Research Overview

The McMurdo Dry Valleys (MDV) is a polar desert on the coast of East Antarctica, a region that has not yet experienced the climate warming that is now occurring elsewhere. The MCMLTER project has documented the ecological responses of the glacier, soil, stream and lake ecosystems in the MDV to a cooling trend that occurred from 1986 to 2000, which was associated with the depletion of atmospheric ozone.

The metacommunity concept is a major advance in ecology because it provides a theoretical framework to link ecological processes with biodiversity patterns at multiple scales. Metacommunities consist of assemblages of interacting species, typically linked over broad spatial scales by ecological processes influenced by spatial dynamics, environmental factors, and species traits.

Although the abundance and diversity MCM DV biota is low relative to most other ecosystems, recent and ongoing work reveals that representative taxa from most of the major lineages of the Tree of Life are present and functioning.

Microbial mats in Dry Valley streams persist through winter and are revived with summer streamflow (Fig. 1A). Tyler Kohler, PhD student, evaluated controls on mat biomass of 3 mat types (orange, black, and green) to changing hydrology over 20 years by creating smoothed trends from generalized additive mixed models (Fig. 1B) and comparing trends with Pearson Correlation Coefficients.

Climate warming in polar regions is associated with thawing of permafrost, resulting in significant changes in soil hydrology, biogeochemical cycling, and in the activity and composition of soil communities. While ongoing, directional climate warming can elicit such responses over decadal time scales, their manifestation typically occurs as discrete thawing pulses.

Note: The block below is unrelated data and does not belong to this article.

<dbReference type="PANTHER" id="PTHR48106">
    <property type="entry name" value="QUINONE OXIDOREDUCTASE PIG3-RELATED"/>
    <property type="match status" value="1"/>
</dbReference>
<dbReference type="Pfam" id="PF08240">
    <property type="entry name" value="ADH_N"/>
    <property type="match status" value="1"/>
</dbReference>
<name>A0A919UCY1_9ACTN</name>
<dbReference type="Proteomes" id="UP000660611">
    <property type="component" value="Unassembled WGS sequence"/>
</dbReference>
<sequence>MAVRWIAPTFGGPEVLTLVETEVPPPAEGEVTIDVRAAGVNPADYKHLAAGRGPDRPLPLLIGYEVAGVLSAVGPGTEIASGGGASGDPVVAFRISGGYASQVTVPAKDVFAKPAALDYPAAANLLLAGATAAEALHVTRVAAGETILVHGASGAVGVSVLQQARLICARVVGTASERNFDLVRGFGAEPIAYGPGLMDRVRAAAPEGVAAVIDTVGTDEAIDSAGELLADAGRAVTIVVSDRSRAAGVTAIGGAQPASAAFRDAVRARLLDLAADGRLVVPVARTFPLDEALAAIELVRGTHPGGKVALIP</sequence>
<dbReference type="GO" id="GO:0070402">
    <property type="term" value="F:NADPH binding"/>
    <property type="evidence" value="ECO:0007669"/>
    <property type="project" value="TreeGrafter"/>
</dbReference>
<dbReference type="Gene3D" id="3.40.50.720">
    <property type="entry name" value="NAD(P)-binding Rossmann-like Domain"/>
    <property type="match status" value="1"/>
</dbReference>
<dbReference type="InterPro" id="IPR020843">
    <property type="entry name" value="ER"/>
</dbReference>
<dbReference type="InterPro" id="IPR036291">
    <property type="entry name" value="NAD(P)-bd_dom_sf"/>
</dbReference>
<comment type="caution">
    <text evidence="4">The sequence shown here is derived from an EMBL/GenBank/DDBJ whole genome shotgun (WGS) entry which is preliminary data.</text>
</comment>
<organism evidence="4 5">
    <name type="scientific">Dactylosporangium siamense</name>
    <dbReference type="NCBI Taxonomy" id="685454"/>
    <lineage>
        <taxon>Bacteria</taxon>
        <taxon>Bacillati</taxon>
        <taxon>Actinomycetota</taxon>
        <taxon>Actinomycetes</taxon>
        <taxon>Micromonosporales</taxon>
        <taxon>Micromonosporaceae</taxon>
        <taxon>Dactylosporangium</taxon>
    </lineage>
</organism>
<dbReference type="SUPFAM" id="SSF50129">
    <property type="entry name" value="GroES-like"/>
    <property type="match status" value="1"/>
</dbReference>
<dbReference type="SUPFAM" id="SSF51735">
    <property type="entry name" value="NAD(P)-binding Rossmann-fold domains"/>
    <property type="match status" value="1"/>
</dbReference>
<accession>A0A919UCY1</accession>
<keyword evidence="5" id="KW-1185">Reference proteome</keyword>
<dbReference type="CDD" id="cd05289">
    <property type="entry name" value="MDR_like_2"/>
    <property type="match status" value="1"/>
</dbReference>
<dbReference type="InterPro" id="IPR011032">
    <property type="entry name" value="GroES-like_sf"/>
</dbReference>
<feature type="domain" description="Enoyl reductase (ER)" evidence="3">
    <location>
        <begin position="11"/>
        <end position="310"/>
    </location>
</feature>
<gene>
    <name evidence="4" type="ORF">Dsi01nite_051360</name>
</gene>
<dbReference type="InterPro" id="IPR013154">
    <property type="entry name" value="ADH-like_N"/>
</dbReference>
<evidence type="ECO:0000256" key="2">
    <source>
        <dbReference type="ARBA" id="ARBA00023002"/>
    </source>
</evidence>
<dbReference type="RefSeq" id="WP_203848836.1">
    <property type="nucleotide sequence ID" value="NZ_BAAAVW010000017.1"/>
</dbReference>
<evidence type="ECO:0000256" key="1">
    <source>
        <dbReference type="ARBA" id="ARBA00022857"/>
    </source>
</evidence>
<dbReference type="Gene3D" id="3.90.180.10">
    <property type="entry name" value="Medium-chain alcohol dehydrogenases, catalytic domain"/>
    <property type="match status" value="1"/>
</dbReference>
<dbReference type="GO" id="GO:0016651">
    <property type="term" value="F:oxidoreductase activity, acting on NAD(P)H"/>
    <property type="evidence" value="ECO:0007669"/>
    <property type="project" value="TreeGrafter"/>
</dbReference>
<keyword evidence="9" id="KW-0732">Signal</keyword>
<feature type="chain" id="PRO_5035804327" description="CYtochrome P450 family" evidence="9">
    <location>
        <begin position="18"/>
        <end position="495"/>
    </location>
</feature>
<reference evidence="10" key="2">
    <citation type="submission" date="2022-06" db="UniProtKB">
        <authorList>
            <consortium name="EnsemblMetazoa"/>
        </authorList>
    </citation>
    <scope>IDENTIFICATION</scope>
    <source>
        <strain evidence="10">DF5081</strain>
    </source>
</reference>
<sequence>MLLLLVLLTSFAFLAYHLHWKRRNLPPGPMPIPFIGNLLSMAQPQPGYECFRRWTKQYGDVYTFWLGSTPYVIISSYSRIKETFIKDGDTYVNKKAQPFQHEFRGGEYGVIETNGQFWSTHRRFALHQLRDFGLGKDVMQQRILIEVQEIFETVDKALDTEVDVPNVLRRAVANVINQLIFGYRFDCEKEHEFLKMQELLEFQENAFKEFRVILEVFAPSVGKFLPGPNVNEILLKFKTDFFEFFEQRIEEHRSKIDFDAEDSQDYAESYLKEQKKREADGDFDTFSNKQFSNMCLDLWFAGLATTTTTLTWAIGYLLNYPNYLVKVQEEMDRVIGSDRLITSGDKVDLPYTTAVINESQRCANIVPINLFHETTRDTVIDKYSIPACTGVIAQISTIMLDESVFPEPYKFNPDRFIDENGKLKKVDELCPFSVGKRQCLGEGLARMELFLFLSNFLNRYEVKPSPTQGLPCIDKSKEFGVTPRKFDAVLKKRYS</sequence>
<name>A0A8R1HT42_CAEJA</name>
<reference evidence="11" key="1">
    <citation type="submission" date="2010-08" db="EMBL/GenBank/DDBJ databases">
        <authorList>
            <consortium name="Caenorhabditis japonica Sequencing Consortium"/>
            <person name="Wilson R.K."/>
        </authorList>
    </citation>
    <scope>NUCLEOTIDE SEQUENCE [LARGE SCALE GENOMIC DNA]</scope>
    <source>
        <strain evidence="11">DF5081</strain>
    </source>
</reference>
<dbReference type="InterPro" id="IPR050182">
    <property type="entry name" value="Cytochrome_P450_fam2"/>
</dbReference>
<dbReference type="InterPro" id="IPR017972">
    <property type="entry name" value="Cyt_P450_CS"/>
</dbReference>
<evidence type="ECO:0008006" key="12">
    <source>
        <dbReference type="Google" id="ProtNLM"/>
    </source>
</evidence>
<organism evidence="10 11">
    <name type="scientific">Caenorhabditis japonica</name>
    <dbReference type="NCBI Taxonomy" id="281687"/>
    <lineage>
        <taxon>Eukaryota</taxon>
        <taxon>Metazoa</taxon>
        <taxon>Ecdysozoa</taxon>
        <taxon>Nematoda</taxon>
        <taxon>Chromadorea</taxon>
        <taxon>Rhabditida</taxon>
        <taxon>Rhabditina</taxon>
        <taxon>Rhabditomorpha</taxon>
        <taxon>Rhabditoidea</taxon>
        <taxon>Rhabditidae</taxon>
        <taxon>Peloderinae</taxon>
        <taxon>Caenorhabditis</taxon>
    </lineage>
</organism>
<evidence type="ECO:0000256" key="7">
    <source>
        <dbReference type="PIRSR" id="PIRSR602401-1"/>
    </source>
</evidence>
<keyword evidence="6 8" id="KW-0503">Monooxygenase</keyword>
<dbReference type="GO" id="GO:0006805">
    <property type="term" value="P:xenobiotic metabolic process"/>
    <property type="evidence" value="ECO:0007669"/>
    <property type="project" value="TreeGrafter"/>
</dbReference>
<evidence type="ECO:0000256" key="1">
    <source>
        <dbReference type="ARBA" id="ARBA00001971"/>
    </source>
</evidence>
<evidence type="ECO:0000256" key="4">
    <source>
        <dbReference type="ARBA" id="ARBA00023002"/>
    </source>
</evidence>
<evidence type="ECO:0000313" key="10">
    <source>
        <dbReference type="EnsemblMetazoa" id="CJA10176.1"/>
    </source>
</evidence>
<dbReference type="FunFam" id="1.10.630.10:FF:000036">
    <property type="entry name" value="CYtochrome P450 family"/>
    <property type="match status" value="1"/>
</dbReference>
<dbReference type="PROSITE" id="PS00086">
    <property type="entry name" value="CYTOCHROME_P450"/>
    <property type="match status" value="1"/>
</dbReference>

Lakes are the only perennial liquid water environments in the MDV; they maintain biological activity year-round with food webs dominated by phytoplankton and bacteria (Priscu et al.1999; Vick et al. 2013; Kong et al. 2012). Perennial ice-cover limits turbulent mixing and most lakes are strongly stratified by temperature and salinity (Spigel and Priscu 1998).

Over the past decade, we have developed a conceptual model that documents the connectivity of glaciers (primary source of water) to lakes on the valley floor via stream channels.

Aeolian Connectivity: To address our hypothesis that changes in aeolian transport will influence the distribution of soil organisms and ecological connectivity, PhD student Alia Khan is collecting material at about 10 sites in the MDV distributed to identify long range and within valley transport (particle collector installation at right). This research is conducted in collaboration with New Zealand researchers.

The future of Taylor Valley under projected warming is one of reduced lake ice cover, increased lake volume and reduced soil habitat in the lower valleys. A new model as part of a Maciek Obryk’s PhD thesis is near completion and predicts that under current climate trends (last 10 years), the lakes will start to seasonally ice-out within the next few decades (Fig. 1).

Climate driven variations in lake levels since the Last Glacial Maximum have created “resource legacies” seen today as gradients of biogeochemical properties in soils and lakes. Associated with these gradients in organic matter, limiting nutrients, and salts are contemporary organism abundances and biodiversity.

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